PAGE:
Very slow and immersive, Mick Gordon uses guitars and synthesized effects here which imitates the in-game relationship between humanity and the Typhon. The sounds quickly change when you encounter the enemy and something it has a feeling of Drive with Ryan Gosling in “Everything is going to be okay”.
Someone needs to thank Bethesda for hiring Mick Gordon on this one.
Zone of Enders- Maki Kirioka, Norihiko Hibino, Akihiro Honda, Toshiyuki Kakuta, and Shuichi Kobori
Very forward-looking with the synthesized sounds and reverse audio to mimic the on-screen functions of future battleships. This is actually a landmark game for the mecha genre and some people say it predicts the future of the Human race on Mars and space travel.
Unbelievably interactive when battle scenes commence, it changes to action like a Pokemon game. The music goes hand in hand with the story of saving Mars and piloting a sleek spaceship at the same time.
It can get very deep at times too. Here’s the piano arrangement while you’re trying to persuade Leo to stay and save Mars-
8. Halo – Martin O’Donell
Here is the menu theme for Halo 3, which is a loop of the opening to the full theme, and is a classic for console gamers who just started playing online in the late 00s.
Choral music has a huge affect within the playing experience and contributes to the immersiveness the gamer has in the story. It’s the same for other games such as Elder Scrolls.
9. Legend of Zelda Wind Waker- Kenta Nagata
The Great Sea Theme
Actually a different composer this time: Kenta Nagata did most of the work on Wind Waker and there is more of a feeling of adventure and much less of a feeling of home on any of the islands visited.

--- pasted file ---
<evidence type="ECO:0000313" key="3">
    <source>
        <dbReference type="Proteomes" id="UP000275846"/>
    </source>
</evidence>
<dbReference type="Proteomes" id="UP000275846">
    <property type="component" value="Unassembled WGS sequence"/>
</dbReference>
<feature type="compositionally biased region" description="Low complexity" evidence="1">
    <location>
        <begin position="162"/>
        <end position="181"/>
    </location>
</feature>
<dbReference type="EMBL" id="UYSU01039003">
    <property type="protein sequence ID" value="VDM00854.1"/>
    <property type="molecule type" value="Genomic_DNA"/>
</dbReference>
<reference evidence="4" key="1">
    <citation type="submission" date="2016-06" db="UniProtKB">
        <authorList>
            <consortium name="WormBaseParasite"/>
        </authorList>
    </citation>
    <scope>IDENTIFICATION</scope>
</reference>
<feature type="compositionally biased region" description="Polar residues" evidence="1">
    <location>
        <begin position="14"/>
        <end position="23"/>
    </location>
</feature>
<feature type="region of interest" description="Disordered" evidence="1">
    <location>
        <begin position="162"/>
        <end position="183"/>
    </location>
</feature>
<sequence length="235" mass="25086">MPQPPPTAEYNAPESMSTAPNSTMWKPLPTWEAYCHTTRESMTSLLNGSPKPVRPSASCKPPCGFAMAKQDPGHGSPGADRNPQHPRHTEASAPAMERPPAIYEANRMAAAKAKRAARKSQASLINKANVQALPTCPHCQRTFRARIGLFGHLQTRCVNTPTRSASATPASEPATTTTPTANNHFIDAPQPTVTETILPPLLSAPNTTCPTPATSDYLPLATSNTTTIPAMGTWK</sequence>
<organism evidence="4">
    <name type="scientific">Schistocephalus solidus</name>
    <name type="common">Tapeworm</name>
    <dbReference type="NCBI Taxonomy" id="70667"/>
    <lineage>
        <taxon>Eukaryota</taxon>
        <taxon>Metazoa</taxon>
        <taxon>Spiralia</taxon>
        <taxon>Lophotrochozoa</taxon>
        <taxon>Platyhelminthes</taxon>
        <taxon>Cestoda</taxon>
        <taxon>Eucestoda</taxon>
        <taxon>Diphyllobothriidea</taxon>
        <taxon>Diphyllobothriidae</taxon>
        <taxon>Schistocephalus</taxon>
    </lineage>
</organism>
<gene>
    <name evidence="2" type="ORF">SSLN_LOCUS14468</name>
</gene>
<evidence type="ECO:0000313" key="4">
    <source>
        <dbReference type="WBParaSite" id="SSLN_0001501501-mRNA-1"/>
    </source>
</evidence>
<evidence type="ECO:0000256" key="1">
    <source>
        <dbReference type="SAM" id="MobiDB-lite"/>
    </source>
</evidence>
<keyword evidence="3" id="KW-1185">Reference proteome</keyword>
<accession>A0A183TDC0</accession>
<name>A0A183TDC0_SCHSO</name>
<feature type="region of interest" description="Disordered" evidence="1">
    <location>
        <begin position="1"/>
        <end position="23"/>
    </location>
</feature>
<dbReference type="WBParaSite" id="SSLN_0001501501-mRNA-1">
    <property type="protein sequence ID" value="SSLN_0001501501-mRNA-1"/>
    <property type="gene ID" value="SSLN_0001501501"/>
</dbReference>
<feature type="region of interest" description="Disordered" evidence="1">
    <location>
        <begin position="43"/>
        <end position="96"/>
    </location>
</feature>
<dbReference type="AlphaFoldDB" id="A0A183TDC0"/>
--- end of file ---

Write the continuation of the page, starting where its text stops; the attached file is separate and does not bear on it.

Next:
Dragon Roost Island
10. Legend of Zelda Ocarina of Time- Koji Kondo
Check the re-orchestrated for the best orchestration of Koji Kondo’s seemingly never-ending masterpieces. It was fascinating at the time but now with the remastered soundtrack the difference is huge. It never ceases to amaze me and other Zelda lovers just how good Koji Kondo is at composing loops which excite gamers.
Temple of time (1:00:27)
Sheik’s Theme (1:05:27)
Lon Lon Ranch (33:25)
Lost Woods (45:04)
He’s even a great composer for short loops in small subsections of the story like a small fountain with a loop, it’s still the prettiest music.
Great Fairy’s Fountain (55:20)
Gerudo Valley (1:26:23)- my personal favourite.
11. DOOM- Mick Gordon
This game gets the top spot for being the ultimate combination of aggression, on-screen musical description (i.e. battle zone), and immersive-ness. The music changes seamlessly as you enter combat with mutated creatures and works so well to terrify you. There is no wonder he is regarded as the best video game composer/producer of all time.
Aggression is not the only reason it is the best soundtrack of all time for me, Gordon made a nicely made (really alarming) atmosphere (in a chaotic environment) using synthesized instruments. Mick Gordon is so metal that he doesn’t even use guitars anymore- although live drums are still crucial for a metal sound.
You can watch the lecture/documentary GDC have put together where he explains exactly how he created (bear with me-) (1) the raw sounds to be processed by the (2) instruments he created for the soundtrack (to any aspiring composers I hope this helps!).